The Pitbull motorcade pulled up to the rear of the gazebo. Out hopped the man himself, looking like a million bucks in a white blazer and aviator shades. He was flanked by a small entourage, each member of which was more improbably stylish than the last. A few cunning fans had made their way to his arrival area, and Pitbull graciously posed for photos before heading into the press conference. He clipped on a mic and swatted the softball questions in about a minute and a half. His answers were mostly PR-friendly sound bites, but one tantalizing nugget emerged: he promised to shout out Kodiak on a record someday, elevating this whole stunt into the indelible canon of rap.
Soon he was whisked to a back hallway — due to his tight schedule, he was whisked pretty much everywhere. It's a testament to Pitbull's professionalism that he collected himself into a calm and unwhisked state between vigorous whiskings — and I was whisked along with him for a brief audience.
Pitbull, just as his manager had promised, was a great sport. Instead of punching me in the face for dragging him to fucking Alaska on his day off, which would have been well within his rights, he laughed and thanked me for getting him there. "We're worldwide news — with your bullshit," he told me. "You gotta continue to mess around. Who knows where we'll end up. We'll be on the moon together." I couldn't imagine that being much weirder.
I was a little too whisked to process the conversation. We stepped outside for a photo op with the Alaska scenery, and we only had to walk a few yards to find a workmanlike tree-and-mountain vista. I produced a tall thumbs-up and contorted my face into a goofball parody of a smile. Pitbull immediately tweeted the photo with the following caption: " 'Keep your friends close, and your enemies closer.' Sun-tzu ;)"
Pitbull was whisked to the stage. A couple hundred Kodiakians(?) had gathered on the lawn-swamp, most of them with the good sense to wear rubber boots. The escalating sponsorship hierarchy unfolded: Walmart Scott introduced Warren Struhl, the CEO of Sheets, who in turn introduced Pitbull. He spoke for a few minutes, acknowledging the weirdness of the event but brimming with affection for Kodiak: "Thanks to Walmart, thanks to Sheets, and thanks to Dave Thorpe for sending me out here. To him it was a big joke, but to be honest, it's great. It's always good to be around good people in an untouched environment, and it's very, very, very beautiful here."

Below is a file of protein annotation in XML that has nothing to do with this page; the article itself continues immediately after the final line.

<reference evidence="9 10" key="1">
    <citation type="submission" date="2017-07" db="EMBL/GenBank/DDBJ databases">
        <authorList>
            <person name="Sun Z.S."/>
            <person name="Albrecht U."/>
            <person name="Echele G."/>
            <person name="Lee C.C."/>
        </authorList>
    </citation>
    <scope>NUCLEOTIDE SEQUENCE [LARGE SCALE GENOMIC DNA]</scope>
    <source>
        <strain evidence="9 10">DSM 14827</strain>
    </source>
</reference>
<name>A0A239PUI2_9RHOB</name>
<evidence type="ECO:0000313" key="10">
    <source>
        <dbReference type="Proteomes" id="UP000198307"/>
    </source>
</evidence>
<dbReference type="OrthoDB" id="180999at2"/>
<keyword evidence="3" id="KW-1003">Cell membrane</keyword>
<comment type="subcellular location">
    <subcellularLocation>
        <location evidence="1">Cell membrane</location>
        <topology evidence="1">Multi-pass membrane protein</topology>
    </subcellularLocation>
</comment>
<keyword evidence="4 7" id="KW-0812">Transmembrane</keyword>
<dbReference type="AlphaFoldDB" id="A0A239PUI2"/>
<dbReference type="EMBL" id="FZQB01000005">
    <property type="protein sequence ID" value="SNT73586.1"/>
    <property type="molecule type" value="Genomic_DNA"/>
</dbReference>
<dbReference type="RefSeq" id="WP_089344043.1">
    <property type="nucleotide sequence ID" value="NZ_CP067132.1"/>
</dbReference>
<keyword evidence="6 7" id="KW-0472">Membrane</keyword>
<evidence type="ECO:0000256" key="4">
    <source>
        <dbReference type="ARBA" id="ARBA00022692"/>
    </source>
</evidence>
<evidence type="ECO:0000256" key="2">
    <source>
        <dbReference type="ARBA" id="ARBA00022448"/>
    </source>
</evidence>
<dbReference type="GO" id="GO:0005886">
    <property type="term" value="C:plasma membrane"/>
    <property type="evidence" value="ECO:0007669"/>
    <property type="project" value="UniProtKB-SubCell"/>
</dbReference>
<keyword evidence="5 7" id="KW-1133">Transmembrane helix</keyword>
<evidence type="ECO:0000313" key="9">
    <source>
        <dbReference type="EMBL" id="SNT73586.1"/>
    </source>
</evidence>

After his introduction, Pitbull was fêted like a visiting head of state. Kodiak Mayor Pat Branson and Alaska State Senate President Gary Stevens, grateful for all the national attention his visit had brought, awarded him the key to the city. Scott blessed him with a goodie bag of Alaskan survival gear: "On the Internet, much to-do was made of our famous bear spray," Scott said. "Yeah, yeah, yeah," said Pit. "Those are the guys I don't want any problem with."
Next, a troupe of brilliantly dressed Alutiiq dancers regaled Pitbull with traditional song; he sat at the front of the stage, relishing the local flavor. During one song, he was handed a baby. Credit is due here, because many celebrities and most Dave Thorpes would reject such an offering — but Pitbull cradled it with masculine affection and mesmerized it with his smile.
Poor Scott — no doubt goaded by unsympathetic superiors — had to play the mean guy and cut the Alutiiq performers short right as they were teaching Pitbull some dance moves. Pit played it as gracefully as possible, and the ceremony was cordially hustled along to the presentation of giant charity checks from Walmart Foundation to some worthy local causes. Mayor Pat Branson stepped back up to make the presentations. The Senior Citizens of Kodiak, of which Mayor Pat Branson is executive director, received $25,000.
Pitbull was whisked into a van. As an Alaskan drum band prepared to play, a Walmart agent informed me that all media types were to report to the local Walmart for further Pitbull sighting. He would be meet-and-greeting the employees of the local store and taking some photos with the nine-foot stuffed Kodiak bear that acts as the imposing centerpiece of the men's-apparel department.
When we arrived at Walmart, a sizeable crowd was lined up inside. For what, I'm not quite sure. The Nemetz Gazebo affair was the public event, and the Walmart appearance was for Walmart employees — intense time constraints would make it impossible for Pitbull to sign autographs for the public. He'd already been whisked to the back of the store when I arrived, so we talked to some badass local kids who were waiting around for whatever might happen. HJ asked if they frequent this Walmart. "We play hide and seek. They get mad, we get kicked out."
I told them Sheets Energy Strips were free in the Kodiak Walmart from now on, as long as they didn't get caught.